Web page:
Q. How did you educate yourself on seasonal farm-fresh cooking?

There is no better way to educate yourself about seasonal cooking than to put your hands in the dirt. Talk to the people that are butchering the meat. Go the market and ask what is coming next. If I think back on what my grandmother and mother served me, I realize I have been eating this way all my life. My mother made strawberry pie in the late spring, pecan pie in the fall, then coconut cream in the winter when there were no fresh fruits. My grandmother always had apple butter to handout in the fall and winter. She would process bushels of apples with her sisters at the peak of ripeness. A friend once told me her grandmother said, “We didn’t call it organic, we just called it food.”


Q. What inspires your menu selections?

There is a basic way to think about flavors. You picture them as a spider web. Pork is delicious with apples and smoke. Apples pair well with almonds and smoky things love to be paired with fat. So it just makes sense that a smoke almond yogurt would be delicious with pork. I’ve also learned that if it grows in the same season or region it will most likely taste wonderful together.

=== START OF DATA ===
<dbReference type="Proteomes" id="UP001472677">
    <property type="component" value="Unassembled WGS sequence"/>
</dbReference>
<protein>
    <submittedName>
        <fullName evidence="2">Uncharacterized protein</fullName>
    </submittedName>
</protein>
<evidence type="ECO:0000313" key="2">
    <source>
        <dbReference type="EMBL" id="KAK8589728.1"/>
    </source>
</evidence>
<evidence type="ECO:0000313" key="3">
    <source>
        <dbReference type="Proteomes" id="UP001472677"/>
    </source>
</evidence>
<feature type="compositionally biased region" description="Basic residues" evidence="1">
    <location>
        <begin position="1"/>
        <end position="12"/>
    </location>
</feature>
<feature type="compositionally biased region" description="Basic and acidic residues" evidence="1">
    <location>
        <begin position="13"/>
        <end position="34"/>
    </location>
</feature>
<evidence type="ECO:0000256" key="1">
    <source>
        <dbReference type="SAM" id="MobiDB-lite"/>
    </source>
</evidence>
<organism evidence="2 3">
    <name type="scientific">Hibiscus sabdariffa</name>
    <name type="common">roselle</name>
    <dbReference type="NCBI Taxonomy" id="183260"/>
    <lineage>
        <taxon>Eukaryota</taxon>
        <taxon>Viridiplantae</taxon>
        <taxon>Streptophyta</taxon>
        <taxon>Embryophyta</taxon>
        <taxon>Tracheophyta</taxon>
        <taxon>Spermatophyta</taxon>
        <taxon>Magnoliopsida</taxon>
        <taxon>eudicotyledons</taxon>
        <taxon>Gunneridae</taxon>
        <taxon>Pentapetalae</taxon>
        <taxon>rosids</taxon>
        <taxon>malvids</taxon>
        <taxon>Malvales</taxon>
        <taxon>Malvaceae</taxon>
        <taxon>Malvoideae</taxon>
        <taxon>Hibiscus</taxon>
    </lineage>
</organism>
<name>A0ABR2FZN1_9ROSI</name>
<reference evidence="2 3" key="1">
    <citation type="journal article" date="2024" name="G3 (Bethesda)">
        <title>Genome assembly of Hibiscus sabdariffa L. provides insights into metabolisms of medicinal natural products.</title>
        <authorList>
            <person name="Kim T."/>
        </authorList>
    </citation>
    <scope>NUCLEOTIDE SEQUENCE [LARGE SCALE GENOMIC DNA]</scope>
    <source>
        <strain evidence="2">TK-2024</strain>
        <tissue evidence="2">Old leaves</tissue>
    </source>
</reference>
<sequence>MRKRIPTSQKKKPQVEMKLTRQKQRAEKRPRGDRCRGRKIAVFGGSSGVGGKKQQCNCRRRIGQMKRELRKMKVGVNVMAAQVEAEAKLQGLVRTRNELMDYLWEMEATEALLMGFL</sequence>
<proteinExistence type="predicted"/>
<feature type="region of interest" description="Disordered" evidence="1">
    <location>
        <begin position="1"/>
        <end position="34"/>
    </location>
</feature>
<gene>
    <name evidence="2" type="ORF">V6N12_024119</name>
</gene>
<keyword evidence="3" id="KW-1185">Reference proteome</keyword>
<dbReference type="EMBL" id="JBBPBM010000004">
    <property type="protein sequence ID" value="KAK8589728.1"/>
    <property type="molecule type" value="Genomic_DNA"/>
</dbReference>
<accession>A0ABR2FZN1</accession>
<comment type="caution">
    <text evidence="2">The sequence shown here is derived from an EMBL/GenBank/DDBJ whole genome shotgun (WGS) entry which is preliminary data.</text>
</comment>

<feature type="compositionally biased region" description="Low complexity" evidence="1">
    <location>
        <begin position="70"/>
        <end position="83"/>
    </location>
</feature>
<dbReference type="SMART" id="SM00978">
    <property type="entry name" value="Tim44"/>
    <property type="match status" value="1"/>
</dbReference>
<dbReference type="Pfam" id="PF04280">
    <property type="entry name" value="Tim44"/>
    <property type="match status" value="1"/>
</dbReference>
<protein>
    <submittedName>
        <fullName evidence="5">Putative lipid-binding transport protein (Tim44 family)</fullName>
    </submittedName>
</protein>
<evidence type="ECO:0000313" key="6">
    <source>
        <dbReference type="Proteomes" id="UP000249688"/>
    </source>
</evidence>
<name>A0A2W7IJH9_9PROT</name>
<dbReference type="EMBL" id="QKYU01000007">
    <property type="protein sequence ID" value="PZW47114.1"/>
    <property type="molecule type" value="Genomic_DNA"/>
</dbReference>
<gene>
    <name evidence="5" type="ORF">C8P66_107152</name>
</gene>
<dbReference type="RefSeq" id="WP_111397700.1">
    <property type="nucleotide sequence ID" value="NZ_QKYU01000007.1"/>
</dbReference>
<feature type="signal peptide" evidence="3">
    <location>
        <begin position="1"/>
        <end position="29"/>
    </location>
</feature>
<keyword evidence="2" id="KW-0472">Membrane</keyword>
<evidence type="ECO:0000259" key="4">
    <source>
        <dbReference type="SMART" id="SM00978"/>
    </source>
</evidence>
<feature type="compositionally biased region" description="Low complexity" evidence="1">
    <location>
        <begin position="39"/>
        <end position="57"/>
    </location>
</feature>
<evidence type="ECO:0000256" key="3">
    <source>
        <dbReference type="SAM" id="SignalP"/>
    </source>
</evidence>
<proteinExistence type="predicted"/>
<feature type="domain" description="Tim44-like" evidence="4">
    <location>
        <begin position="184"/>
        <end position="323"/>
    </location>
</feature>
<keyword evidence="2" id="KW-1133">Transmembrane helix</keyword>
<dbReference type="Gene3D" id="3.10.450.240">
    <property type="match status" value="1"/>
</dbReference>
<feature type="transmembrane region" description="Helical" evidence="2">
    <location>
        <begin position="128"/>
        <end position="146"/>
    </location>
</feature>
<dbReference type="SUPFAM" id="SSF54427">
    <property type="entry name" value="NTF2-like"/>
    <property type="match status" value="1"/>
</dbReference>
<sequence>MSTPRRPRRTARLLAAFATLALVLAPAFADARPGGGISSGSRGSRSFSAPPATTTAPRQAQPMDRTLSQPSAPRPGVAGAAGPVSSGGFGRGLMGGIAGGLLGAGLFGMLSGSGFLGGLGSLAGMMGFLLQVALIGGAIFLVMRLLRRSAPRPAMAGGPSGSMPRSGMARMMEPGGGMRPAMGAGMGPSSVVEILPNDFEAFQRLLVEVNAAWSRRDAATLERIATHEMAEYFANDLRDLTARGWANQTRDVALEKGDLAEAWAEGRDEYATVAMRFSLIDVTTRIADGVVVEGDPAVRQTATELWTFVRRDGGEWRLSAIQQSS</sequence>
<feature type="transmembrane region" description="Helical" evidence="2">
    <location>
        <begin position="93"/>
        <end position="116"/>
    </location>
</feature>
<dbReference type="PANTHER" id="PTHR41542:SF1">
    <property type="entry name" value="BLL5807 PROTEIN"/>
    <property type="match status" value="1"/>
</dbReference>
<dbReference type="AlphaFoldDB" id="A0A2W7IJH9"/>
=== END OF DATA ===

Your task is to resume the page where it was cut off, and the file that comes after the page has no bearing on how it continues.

Q. Who would you like to have dine at your table?

I would really like to have my maternal grandmother eat at my table. Rose Silverman is the only one of my grandparents that I don’t share any food memories with. I would love to have all my grandparents to join in. My Grandpa Bradley grew a garden so large he supported several families. He would be proud of me and the way I treat my products. My Gimper (what we called my paternal grandmother) was one of the best cooks I’ve ever met. She never wasted anything by picking and canning everything before it had a chance to go bad! And Bill Clinton. I don’t know why, just Bill Clinton.


Q. What foods do you most like to prepare?

I love using fruits in savory dishes. When you cook seasonally, certain items have a short period of availability, so you use it when you have it. I love radishes, but have realized not all others do! I foresee the radish making a comeback like kale and Brussels spouts! And I’m truly happy making biscuits. Something about rubbing the butter between my hands to mixing in just the right amount of super cold milk for each batch to then patting the dough out by hand and using the same cutter I’ve been using for years, makes me happy.


Q. What was your favorite restaurant experience to date?

The restaurant I’m most proud of is Dovetail in New York City. They thought they were getting a sweet country girl that liked to cut up animals and loved veggies. They soon figured out I was an accomplished butcher with a love of seasonal cooking. I worked my way up from the bottom position in garde manage to sous chef in under three years. I learned more from working for John Fraser than from any other chef. Dovetail received its first Michelin Star while I was working there. It’s a feeling I hold dear and strive to feel again one day!